Expedia caveat emptor

Expedia sounds Latin, really, so I thought I’d match it up with some other Latin words so I could share some insights, as a disgruntled customer, more widely than Expedia might prefer.

Expedia, the travel web site, is to thank for my unplanned overnight stay in Kansas City, which is, checking Google Maps on my phone, not in Kansas at all. Who allowed this?

I blame Expedia.

It’s raining here, and windy, and while there are no tornadoes nearby (the only place in the Midwest not being torn to shreds in a vortex of some sort, it seems), the weather is not good. My legs were in fact soaked as my 15-year-old Japanese super-fold-up umbrella (actually bought in Japan!) buckled under soaked and shoving gusts en route to Ruby Tuesdays a couple hundred yards away, and on the way back. I held the umbrella literally horizontally. My knees are still drying as I type this.

So. I spent three days in Washington D.C. at Compliance Week 2011 at the Mayflower Hotel. This is a wonderful hotel, far too expensive and nice, normally, to allow me past the extraordinarily heavy, I think brass, doors. But Compliance Week was paying for it, and I was in fact authorized to enter. I had a nametag hanging from a Compliance Week laniard, complete with my name on it. Todd Neff, Compliance Week Contributor, it said. And it’s true.

Freelancers live schizophrenic lives, make no mistake. Last week, I wrote about abiraterone/Zytiga; on the plane back from Washington D.C. to Denver, where I jointly own a home with my wife and where my daughters and puggle now sleep, I looked over my notes for a sample chapter involving a mountain of municipal solid waste; today I moderated a panel during which three amazing board directors talked way over my head, at the Mayflower Hotel, in Washington D.C.

I learned, in the seventh floor elevator lobby of the Mayflower Hotel, that Franklin Delano Roosevelt composed his inaugural address, and the “Only thing we have to fear is fear itself,” line, right down the hall from my room (He was in a room, though. Not in the hall). The band Living Colour first made the quote famous in their 1989 hit, “Cult of Personality.”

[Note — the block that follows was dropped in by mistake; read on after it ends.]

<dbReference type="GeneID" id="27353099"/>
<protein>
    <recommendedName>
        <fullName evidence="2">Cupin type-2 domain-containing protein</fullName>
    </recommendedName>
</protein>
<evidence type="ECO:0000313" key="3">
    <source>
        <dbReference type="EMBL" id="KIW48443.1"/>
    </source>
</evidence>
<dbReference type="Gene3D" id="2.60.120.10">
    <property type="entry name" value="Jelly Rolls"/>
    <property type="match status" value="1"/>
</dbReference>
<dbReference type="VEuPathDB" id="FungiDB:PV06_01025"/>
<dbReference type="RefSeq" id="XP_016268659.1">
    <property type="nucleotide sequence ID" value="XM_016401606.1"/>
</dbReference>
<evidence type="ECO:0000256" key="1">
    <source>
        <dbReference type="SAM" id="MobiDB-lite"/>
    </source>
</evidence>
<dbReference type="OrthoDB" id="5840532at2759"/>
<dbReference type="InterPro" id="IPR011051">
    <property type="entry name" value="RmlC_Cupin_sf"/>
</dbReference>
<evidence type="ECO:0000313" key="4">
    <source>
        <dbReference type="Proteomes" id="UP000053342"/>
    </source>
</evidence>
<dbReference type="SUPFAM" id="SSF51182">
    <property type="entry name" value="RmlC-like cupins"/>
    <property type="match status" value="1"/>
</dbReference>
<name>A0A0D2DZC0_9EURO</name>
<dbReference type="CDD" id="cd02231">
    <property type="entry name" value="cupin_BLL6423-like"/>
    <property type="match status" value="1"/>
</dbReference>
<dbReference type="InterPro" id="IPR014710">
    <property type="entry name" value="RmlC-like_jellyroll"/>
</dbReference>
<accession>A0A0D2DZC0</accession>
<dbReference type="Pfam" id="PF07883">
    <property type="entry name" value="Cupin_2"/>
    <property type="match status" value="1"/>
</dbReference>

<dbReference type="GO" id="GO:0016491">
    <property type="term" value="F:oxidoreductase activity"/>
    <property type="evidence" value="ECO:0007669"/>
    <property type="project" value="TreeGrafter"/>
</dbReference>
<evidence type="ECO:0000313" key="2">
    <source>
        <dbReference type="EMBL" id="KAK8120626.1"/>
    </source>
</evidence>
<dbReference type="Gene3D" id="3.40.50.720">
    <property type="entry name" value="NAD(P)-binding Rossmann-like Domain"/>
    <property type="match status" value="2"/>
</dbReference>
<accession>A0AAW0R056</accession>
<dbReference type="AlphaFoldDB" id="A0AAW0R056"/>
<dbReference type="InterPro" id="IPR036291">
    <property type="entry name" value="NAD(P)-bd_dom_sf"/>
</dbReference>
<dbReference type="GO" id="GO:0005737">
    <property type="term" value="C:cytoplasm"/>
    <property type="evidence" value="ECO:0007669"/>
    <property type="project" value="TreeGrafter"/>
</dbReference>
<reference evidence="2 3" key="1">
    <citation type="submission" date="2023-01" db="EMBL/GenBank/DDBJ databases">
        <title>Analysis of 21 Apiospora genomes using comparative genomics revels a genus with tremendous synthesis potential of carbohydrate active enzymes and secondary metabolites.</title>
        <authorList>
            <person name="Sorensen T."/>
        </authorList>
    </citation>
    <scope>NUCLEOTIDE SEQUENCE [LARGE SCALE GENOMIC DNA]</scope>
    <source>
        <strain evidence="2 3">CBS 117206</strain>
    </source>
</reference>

So Expedia. Having moderated/introduced 9 panels in 2.5 days at Compliance Week 2011, I presently have a rather honed notion of risk/risk management, and I am, or was, angry with Expedia because they deceived me into buying an airline ticket dripping with risk without letting me know. So, in effect, compared to other possible flights (and DEN-DCA is not an obscure route, lots of options) it was extremely risky. So it should have been priced extremely inexpensively, or I should have understood the risk I was taking so I could avoid it assiduously. Neither was the case, so I didn’t, So Expedia ripped me off.

Let me explain.

My flight was scheduled to leave Washington National at 4:40 p.m. and arrive at 6:25 p.m. A Frontier flight. Then from Kansas City, which Google maps tells me is in fact in Missouri (who would have thought? I mean, what a great idea. Next, I’ll bet, they’ll name a city in Indiana “Michigan City”), I’d take a 7:47p flight to Denver. That flight, turns out, was on United Airlines.

Now, I booked this whole thing based on schedule. Compliance Week 2011 ends at noon, and there’s a bit of a flight desert in the early afternoon, so it made sense, or seemed to. And while I wanted not to saddle Compliance Week with a huge flight tab, they were paying. So I booked the flight. It was a $565 dollar flight, all told. So expensive. And, thanks to Expedia, super risky.